Schneider: College athletics prove to be a bigger priority for universities

The P.J. Fleck contract extension is one more instance of UMN proving they care more about their athletics program than the education programs.

Ellen Schneider

It has become increasingly hard to listen to the news about the University of Minnesota’s athletic programs, as more and more money seems to be poured into the Gopher athletics, as academic spending remains stagnant. As a student who has already incurred thousands in debt to attend this University, who rushes from class to work, and back again, I found the news of P.J. Fleck’s contract extension particularly hard to swallow. 

It has become clear to me that this University, and higher education as a whole, prioritizes athletics over academics. As a student with virtually no athletic ability, I walk around campus knowing that I am second to those who do. Despite another losing season for the Gophers, Coach Fleck was awarded an extension from 2022, and will be paid roughly $3.6 million per year. In comparison, President Eric Kaler is making $625,250 per year. 

The willingness to prioritize athletics over academia, is reflective of what we value as a society: money and entertainment. Universities all over the country need to regain focus of what their mission is.

Universities’ missions should be to prepare their student body to be informed and productive members of society, not diligent spectators of sporting matches. Yet, nationwide spending on athletics has increased 35 percent, meanwhile academic spending increased only 2.6 percent per student. There is no reason there should be such a large variation between spending increases, if academics are truly the central focus of universities.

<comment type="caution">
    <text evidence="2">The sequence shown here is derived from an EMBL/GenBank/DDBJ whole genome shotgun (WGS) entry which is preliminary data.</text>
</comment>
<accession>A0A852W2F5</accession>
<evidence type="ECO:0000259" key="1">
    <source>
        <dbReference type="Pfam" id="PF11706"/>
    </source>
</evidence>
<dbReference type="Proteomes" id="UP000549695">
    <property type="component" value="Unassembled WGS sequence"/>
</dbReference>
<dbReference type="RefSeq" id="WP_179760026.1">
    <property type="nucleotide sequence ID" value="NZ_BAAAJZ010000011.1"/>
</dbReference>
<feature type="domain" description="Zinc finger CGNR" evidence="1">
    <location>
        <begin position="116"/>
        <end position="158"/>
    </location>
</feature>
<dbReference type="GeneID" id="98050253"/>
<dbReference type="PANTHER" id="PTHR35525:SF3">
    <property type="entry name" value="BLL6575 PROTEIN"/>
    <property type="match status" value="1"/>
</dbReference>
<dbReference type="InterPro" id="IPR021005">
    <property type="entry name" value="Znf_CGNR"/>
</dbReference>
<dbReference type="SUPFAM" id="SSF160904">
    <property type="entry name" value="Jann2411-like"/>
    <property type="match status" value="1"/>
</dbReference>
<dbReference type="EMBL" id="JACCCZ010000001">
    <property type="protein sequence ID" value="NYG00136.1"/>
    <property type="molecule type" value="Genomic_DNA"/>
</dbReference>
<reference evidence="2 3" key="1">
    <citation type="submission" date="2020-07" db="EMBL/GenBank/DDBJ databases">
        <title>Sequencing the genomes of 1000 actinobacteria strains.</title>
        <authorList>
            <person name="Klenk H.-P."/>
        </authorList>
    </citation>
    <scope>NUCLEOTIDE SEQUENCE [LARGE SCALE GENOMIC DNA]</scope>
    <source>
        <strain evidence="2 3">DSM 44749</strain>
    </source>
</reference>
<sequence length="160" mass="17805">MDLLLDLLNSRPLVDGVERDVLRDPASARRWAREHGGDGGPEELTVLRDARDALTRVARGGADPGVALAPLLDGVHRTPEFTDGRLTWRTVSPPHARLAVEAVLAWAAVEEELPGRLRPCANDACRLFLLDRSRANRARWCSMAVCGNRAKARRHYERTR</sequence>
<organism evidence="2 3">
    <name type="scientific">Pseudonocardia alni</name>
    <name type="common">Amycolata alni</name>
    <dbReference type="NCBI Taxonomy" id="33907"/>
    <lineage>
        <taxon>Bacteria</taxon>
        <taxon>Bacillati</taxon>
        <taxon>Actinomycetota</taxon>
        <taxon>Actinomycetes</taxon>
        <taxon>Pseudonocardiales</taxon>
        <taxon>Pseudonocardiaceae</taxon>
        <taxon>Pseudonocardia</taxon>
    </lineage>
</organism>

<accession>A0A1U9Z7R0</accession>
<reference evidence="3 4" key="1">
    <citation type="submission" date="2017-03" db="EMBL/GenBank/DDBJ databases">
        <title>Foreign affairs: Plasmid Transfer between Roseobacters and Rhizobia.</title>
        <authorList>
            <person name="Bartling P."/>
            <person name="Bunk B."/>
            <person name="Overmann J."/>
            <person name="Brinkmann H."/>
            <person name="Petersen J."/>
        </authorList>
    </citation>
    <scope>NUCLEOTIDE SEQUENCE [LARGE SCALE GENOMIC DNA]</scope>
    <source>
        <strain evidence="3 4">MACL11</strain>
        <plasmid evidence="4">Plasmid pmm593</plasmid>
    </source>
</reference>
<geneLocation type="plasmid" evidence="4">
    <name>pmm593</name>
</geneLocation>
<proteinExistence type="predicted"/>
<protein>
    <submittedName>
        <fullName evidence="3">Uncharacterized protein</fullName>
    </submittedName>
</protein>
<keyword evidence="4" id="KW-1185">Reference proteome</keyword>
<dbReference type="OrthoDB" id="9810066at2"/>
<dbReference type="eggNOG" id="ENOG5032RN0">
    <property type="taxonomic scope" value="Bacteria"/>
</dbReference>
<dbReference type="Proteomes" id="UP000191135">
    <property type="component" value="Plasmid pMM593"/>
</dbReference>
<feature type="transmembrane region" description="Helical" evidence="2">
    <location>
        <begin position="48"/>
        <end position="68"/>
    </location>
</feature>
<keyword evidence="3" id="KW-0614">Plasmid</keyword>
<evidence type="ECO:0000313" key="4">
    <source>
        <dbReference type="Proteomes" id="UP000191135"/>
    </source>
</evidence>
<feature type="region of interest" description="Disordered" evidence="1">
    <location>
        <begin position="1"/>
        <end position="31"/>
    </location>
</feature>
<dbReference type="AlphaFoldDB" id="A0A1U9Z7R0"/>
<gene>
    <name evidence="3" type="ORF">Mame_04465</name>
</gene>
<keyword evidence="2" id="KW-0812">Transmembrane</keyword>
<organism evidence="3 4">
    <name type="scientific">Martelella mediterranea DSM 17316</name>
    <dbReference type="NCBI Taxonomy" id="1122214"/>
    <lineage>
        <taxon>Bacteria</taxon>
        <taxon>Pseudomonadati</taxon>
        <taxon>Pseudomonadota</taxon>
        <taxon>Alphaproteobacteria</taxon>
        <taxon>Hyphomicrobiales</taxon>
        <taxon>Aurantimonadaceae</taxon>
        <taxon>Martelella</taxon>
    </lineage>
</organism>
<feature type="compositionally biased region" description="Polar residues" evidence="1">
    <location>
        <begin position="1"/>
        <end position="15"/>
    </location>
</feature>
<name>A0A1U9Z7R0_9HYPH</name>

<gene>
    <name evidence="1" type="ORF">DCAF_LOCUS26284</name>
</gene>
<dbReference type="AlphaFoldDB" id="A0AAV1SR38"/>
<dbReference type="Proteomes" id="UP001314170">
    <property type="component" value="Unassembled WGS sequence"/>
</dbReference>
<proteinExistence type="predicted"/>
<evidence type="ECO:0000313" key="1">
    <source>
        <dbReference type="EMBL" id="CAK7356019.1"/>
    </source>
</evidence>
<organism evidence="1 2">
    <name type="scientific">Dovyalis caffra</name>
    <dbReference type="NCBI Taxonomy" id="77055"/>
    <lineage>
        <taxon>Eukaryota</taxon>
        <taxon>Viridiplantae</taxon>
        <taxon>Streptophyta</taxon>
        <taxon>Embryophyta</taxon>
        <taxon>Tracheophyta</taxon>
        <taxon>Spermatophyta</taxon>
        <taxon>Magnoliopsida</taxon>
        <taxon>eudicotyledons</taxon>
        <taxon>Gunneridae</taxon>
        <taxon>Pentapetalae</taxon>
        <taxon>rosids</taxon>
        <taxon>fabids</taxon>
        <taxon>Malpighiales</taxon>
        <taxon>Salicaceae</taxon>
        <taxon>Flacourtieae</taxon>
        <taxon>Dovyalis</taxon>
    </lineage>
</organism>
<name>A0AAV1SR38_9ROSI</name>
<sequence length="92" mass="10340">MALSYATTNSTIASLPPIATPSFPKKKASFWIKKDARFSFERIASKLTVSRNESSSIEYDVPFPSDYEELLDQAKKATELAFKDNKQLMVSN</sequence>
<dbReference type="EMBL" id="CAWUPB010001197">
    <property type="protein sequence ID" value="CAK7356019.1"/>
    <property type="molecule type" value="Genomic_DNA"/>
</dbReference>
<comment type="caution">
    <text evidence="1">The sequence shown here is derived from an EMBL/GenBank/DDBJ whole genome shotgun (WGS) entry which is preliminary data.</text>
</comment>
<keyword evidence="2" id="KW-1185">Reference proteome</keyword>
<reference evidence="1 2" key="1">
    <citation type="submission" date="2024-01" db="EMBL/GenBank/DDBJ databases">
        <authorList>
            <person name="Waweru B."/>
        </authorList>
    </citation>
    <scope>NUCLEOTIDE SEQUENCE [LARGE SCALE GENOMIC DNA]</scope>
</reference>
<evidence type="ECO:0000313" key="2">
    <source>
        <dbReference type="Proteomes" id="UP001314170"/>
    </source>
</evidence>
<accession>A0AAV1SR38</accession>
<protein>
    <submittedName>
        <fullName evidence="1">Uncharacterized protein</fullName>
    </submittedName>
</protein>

This University’s athletics program is unique, in that its reputation is riddled with scandal and corruption, and yet incredible amounts of money continue to be spent on it. Our athletics program is a poor representation of our students and what we have to offer. Despite it’s ill-performance and disrepute, more resources are given to it. The athletics program borrowed $5.6 million from the University’s general fund this year, despite already being budgeted a $7 million yearly subsidy.

As for scandal, during Norwood Teague’s tenure as athletics director, he spent tens of thousands on alcohol, parties and pricey hotels. Inappropriate behaviors in the athletics program go beyond spending, as Teague was also reportedly sexually harassing top administrators. 

Fleck was hired in attempt to bring a youthful hope into the program, after 10 players faced discipline for a sexual assault investigation in December. He is essentially a glorified figurehead who was brought on in a futile attempt to distract donors and students from the corrupt and entitled culture that’s rampant throughout the program. 

The University should first acknowledge that this issue is prevalent, and begin to prioritize their students as much as their athletes. Coaches should never be paid more than the top administrators. While I realize that sports are a source of revenue, that doesn’t mean that they should trump academics. 

The University has also made a new media deal, which is expected to increase Gophers athletics $17 million in the next year, none of which will be going towards academics. I take issue with the fact that the University continuously devotes resources to the athletics program, allows them to borrow more money than budgeted, and doesn’t see any of their revenues. Television revenues are highly lucrative, and some of that money should be going toward academics.